7 Types of Fraud That Can Lead to Federal Charges
Generally, fraud involves falsifying, misrepresenting, or omitting material information to cause a loss to another person or entity or unlawfully obtaining money, property, or other benefits. The federal government identifies various types of acts as fraud. They include, but are not limited to, making false statements on bankruptcy documents or using the U.S. Postal Service or electronic communications to further a scheme to defraud. Federal investigations for alleged violations of the law are extensive, and prosecutors use a range of resources to attempt to prove guilt beyond a reasonable doubt. The punishments for being convicted of a federal fraud charge can vary. Still, because most of the acts are felonies, potential penalties will generally include years of imprisonment.
If you’re facing federal charges for fraud or another offense, schedule a consultation with a member of our Bergen County team at Brickfield & Donahue by calling (201) 574-7919 or submitting an online contact form today.
Federal Fraud Statutes
The federal government has established various statutes concerning the different types of fraud that can be committed.
Below are a few examples of the laws:
Bankruptcy Fraud – 18 U.S.C. § 157
Bankruptcy fraud involves devising a scheme to defraud in connection with a Chapter 11 bankruptcy petition or any document filed in a Chapter 11 proceeding. Conduct can consist of making false statements or omitting material information on the petition or any paperwork submitted. The penalties for bankruptcy fraud can include up to 5 years in prison and/or a fine.
Computer Fraud – 18 U.S.C. § 1030
Under 18 U.S.C. § 1030, it is unlawful to gain unauthorized access to a computer to obtain national defense, foreign relations, or financial record information. It is also illegal to access a computer without permission and cause damage to the system. Depending on the conduct, the offense is punishable by a maximum of 10 or 20 years in prison.
Health Care Fraud – 18 U.S.C. § 1347
It is a federal offense to defraud a health care benefit program or obtain money or property through false or fraudulent pretenses. Health care fraud schemes can take many forms, but all are designed to defraud the program and its participants. Examples of acts that can be prosecuted under the statute include billing for services that were not rendered, billing for unnecessary services, or prescribing unnecessary medications.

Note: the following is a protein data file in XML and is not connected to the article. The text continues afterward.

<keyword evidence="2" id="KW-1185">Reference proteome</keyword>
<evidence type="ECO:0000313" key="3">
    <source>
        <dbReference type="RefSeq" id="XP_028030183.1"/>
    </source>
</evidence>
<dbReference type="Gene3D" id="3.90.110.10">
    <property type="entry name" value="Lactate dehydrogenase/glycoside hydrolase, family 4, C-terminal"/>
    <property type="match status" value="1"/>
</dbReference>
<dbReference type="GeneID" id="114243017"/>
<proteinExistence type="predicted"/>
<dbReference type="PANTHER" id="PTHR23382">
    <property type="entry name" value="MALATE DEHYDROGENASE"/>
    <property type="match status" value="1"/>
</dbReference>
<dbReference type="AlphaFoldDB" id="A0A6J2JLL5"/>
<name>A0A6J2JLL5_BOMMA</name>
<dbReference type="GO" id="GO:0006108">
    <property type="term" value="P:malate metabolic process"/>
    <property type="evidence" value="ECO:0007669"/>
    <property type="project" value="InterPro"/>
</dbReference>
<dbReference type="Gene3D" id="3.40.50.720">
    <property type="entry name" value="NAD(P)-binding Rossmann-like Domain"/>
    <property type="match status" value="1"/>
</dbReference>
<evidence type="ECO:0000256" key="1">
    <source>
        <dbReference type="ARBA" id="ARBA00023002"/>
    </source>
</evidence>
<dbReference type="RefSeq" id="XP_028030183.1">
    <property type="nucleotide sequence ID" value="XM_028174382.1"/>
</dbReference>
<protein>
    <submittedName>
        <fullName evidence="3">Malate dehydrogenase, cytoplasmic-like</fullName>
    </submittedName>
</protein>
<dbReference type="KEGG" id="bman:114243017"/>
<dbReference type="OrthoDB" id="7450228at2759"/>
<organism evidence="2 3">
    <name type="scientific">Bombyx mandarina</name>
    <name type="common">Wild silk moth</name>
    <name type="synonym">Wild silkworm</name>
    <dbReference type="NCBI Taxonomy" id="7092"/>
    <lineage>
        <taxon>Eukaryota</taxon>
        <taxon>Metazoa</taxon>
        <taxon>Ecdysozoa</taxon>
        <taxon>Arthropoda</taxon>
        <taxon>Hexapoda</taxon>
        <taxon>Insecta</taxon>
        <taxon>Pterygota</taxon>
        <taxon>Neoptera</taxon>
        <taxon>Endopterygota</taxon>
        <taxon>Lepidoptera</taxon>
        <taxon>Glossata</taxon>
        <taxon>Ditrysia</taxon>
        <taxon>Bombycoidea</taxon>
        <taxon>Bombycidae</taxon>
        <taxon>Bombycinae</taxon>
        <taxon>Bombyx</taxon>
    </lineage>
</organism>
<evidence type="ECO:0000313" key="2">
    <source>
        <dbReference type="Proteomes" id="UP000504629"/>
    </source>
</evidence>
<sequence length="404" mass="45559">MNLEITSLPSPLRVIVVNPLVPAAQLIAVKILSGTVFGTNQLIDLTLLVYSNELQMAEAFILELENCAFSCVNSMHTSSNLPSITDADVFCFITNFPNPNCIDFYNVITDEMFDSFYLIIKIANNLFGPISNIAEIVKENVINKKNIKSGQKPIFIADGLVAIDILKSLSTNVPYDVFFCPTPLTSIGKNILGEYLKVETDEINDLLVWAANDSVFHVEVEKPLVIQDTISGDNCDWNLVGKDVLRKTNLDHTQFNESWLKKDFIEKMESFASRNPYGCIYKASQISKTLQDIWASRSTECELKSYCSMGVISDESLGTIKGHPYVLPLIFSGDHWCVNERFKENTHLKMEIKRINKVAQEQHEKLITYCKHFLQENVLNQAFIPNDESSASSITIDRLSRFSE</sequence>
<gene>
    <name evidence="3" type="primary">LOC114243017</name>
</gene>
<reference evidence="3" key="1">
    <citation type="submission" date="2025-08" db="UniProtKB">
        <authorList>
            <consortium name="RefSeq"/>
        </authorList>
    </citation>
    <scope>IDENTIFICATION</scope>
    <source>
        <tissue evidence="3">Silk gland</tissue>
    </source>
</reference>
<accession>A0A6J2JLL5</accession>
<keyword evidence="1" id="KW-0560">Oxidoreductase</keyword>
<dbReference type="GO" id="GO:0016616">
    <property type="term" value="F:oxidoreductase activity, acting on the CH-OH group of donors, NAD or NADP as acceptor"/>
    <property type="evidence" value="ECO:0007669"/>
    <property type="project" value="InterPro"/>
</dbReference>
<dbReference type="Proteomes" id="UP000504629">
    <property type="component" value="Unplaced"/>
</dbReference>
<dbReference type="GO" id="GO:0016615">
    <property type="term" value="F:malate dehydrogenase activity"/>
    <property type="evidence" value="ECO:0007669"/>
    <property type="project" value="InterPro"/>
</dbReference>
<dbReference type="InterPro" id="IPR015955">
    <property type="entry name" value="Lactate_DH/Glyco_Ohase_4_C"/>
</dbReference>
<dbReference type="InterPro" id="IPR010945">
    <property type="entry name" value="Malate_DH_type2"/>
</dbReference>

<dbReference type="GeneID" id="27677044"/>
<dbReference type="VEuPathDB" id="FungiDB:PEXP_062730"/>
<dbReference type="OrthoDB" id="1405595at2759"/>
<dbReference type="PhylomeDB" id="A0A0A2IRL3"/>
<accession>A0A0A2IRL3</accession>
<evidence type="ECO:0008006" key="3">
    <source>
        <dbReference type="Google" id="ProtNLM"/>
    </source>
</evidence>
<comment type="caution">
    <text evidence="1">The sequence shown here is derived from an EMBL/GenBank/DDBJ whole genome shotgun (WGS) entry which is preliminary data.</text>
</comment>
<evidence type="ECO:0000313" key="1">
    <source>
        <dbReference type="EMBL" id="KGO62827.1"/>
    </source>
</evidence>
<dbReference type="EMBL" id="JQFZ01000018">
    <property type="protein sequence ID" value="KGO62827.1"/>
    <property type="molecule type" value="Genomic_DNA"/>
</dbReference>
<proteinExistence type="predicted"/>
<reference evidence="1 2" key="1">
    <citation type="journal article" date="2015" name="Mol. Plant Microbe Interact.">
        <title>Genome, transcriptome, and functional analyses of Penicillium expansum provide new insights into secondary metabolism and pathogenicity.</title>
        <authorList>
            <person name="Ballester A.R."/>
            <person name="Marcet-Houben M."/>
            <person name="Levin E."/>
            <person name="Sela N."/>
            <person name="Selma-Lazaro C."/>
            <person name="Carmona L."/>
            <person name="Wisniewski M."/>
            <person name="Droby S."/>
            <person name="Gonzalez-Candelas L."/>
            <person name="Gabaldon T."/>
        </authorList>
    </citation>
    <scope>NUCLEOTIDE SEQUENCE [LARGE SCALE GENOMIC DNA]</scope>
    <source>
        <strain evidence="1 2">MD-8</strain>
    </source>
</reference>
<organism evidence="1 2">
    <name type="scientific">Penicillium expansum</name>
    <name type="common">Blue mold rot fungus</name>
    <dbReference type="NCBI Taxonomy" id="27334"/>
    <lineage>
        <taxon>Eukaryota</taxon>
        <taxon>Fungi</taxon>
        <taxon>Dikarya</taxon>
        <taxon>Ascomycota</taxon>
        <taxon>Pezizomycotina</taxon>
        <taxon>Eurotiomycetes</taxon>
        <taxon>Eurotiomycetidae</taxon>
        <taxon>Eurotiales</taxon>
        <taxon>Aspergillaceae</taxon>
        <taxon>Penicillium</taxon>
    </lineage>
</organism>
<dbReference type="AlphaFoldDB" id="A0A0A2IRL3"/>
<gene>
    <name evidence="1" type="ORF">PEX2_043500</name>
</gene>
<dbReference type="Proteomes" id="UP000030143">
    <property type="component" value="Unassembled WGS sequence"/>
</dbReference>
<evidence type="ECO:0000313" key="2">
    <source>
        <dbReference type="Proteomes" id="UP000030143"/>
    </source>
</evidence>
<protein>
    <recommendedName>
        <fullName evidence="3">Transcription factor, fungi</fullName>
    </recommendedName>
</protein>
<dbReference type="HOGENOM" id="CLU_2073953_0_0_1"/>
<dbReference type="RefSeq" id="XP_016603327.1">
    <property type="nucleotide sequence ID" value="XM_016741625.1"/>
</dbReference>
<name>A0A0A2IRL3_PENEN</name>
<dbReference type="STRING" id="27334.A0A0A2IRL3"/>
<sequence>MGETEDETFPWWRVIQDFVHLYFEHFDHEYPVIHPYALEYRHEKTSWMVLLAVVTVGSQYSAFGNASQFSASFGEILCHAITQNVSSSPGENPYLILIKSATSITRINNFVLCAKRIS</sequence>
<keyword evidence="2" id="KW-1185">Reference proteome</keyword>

Identity Fraud – 18 U.S.C. § 1028
It is a federal offense to produce, transfer, or possess a false or stolen identification document when the activity affects interstate or foreign commerce. Examples of identification documents include those issued by the U.S. Government or state-issued birth certificates, driver’s licenses, or personal identification cards. The crime is codified under 18 U.S.C. § 1028 and is punishable by up to 15 years in prison.
Mail and Wire Fraud – 18 U.S.C. §§ 1341 and 1343
Mail and wire fraud are federal crimes punishable by up to 20 years in prison. The basis of the offense is a scheme to defraud someone of money or property, usually through the use of false pretenses. For a defendant to be convicted of mail fraud, the government must prove that the defendant used the U.S. Postal Service or a private or commercial interstate carrier to further the scheme. Wire fraud is similar but requires that the defendant use electronic communications, such as email or text messages, to carry out the alleged act.
Securities Fraud – 18 U.S.C. § 1348
Under 18 U.S.C. 1348, it is a federal crime to knowingly execute, or attempt to execute, a scheme to defraud using false or fraudulent pretenses concerning the purchase or sale of any security or commodity for future delivery. This law applies to any security registered under the Securities Exchange Act, including stocks, bonds, and other investments. The law also prohibits anyone from making false statements or omitting material information to induce someone else to buy or sell a security or commodity.
Violations can result in heavy fines and up to 25 years in prison.
Tax Fraud – 26 U.S.C. § 7201
According to 26 U.S.C. § 7201, anyone who willfully attempts to evade or defeat their taxes can be fined up to $100,000 and/or imprisoned for up to 5 years. Tax fraud can be accomplished by misrepresenting or omitting data, such as income, deductions, or expenses. Other forms of tax fraud include failing to file a return, failing to pay taxes, and making false statements to the IRS.
Reach Out to Our Team
A federal fraud conviction can have lasting consequences. However, an accusation alone does not guarantee that punishments will be levied. If you are alleged to have committed an offense, you can seek to avoid or minimize penalties by fighting the charge.
At Brickfield & Donahue, our Bergen County attorneys recognize what’s at stake in a federal case. That is why we are relentless in pursuing just outcomes for our clients.
To discuss your case with us, please call (201) 574-7919 or contact us online today.